Planes landing on Spratly Islands

The resource-rich South China Sea is claimed by multiple countries.

China lands more civilian planes on Fiery Cross reef

China has landed two civilian planes on an artificial island built in the disputed South China Sea, days after an earlier landing there prompted international concern.

Xinhua state news agency released pictures of two commercial jets on the Fiery Cross Reef, which it called by its Chinese name Yongshu.

Vietnam and the US protested China’s 2 January landing of a plane on the reef.

The resource-rich South China Sea is claimed by multiple countries.

China claims nearly the whole sea and is locked in a territorial dispute with other Asian nations such as Vietnam and the Philippines, who also claim parts of it.

Xinhua said that the China Southern and Hainan Airlines planes took off from Haikou airport on Wednesday morning and landed on Fiery Cross around 10:30am (02:30 GMT). They returned to mainland China in the afternoon.

Pictures show the planes on a brand-new strip of tarmac at what Xinhua called “our country’s most southern airport”.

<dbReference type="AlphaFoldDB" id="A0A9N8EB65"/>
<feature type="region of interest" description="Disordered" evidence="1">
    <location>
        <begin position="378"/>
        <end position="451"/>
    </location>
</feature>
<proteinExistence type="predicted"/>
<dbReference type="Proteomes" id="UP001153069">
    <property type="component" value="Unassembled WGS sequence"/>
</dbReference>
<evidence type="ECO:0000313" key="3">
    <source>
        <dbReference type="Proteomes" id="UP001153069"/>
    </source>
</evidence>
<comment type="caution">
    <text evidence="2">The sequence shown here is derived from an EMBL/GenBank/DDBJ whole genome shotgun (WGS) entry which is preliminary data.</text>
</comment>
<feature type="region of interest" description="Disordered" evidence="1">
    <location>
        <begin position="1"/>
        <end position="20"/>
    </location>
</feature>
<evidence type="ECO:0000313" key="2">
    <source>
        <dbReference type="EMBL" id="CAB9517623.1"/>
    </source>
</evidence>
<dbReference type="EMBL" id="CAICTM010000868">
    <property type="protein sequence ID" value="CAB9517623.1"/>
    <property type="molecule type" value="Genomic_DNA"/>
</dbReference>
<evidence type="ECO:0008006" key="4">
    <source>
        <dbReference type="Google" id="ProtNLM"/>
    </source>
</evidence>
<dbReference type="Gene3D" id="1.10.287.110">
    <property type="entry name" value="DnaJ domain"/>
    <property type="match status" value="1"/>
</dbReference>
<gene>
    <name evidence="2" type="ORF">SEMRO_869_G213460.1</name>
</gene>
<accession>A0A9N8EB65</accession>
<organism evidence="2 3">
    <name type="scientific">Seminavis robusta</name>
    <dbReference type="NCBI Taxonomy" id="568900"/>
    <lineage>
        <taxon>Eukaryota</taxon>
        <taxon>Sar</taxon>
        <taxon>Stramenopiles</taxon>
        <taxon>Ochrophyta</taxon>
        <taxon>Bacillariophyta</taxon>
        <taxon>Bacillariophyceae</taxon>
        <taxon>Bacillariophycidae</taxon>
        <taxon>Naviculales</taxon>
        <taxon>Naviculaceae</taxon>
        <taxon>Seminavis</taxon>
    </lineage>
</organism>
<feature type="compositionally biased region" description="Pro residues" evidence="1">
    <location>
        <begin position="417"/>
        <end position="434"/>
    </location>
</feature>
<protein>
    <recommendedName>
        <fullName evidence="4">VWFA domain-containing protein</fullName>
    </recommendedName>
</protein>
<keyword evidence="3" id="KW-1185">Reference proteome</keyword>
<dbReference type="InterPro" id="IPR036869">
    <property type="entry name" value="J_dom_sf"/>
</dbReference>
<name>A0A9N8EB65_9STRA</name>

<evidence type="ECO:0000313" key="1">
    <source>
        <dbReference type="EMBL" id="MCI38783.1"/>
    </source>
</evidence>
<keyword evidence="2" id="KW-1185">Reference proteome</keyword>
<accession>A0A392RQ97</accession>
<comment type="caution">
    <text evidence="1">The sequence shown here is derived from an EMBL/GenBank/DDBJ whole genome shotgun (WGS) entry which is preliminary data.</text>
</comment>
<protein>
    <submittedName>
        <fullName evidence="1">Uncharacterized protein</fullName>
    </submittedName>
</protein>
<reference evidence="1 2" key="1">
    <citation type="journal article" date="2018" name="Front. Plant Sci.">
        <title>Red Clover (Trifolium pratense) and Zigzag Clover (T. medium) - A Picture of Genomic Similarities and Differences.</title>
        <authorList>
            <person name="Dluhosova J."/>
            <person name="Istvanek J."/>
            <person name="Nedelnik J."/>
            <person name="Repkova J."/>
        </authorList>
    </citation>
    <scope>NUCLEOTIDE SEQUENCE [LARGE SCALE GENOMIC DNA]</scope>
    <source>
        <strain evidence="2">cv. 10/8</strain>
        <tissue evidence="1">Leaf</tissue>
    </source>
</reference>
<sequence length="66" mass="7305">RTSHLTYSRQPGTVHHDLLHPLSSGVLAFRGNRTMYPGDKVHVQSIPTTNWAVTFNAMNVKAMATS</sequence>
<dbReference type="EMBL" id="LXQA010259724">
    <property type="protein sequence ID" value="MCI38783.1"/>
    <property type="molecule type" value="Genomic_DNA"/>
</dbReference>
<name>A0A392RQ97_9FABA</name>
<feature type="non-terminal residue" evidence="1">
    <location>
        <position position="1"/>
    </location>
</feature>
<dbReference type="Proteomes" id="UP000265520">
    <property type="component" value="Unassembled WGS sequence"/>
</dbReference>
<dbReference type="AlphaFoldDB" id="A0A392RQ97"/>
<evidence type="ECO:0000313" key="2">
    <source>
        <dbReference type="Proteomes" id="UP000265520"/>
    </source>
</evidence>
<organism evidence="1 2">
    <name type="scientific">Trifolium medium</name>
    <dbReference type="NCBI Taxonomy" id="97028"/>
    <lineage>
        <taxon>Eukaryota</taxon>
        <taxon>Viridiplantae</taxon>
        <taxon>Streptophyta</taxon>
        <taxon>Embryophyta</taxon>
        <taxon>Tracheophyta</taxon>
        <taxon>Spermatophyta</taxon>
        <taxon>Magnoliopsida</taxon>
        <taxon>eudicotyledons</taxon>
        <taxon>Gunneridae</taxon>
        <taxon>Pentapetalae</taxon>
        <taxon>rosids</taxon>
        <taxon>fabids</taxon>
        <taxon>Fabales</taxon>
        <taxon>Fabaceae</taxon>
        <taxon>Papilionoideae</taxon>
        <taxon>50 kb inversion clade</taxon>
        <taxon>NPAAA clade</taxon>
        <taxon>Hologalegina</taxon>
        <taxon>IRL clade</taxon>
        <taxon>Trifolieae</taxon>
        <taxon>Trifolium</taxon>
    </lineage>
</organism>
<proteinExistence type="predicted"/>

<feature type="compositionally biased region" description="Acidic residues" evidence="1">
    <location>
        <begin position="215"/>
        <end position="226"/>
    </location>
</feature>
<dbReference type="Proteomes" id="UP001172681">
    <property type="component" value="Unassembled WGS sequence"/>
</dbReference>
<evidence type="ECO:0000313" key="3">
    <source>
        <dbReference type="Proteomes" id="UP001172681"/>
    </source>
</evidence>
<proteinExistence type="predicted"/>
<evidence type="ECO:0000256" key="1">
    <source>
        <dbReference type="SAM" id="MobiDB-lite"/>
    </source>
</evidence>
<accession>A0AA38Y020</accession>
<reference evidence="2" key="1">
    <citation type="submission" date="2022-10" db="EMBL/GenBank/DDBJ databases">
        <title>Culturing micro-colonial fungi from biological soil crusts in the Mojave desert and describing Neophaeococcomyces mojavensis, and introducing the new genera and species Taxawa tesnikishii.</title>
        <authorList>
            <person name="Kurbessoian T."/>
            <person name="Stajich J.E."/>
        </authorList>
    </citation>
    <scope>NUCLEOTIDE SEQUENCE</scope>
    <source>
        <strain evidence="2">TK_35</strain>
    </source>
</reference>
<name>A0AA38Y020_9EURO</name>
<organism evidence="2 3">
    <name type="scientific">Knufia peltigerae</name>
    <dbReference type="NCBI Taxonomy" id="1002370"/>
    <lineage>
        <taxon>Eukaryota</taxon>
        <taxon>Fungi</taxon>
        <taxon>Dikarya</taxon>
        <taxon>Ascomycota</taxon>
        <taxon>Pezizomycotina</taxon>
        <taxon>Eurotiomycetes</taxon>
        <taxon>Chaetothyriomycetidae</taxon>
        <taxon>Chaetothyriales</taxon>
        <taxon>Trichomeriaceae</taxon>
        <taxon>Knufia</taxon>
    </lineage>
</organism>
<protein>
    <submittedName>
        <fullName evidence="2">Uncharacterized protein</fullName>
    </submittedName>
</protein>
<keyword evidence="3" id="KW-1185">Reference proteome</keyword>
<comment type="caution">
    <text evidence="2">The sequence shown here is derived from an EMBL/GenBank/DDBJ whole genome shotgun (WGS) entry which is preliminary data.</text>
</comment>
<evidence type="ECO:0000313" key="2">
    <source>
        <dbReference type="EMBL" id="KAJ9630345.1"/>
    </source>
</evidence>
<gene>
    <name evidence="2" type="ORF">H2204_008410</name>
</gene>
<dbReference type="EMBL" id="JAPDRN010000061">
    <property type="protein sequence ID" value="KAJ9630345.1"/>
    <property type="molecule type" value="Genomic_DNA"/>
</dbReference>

The reef is part of the Spratly Islands chain which is claimed by China, Vietnam and the Philippines.

Vietnam had earlier accused China of violating its sovereignty with Saturday’s landing, while the US expressed concern.

Beijing in return insisted it had “indisputable sovereignty” over the area, and said it conducted that flight to test whether airfield facilities met standards for civil aviation.

In April last year satellite images released by IHS Jane’s Defence Weekly showed China making progress with building an airstrip on that reef.

China says it is building artificial islands and structures on reefs for civilian purposes, but other countries have expressed concern over the possibility of using the facilities for military purposes.


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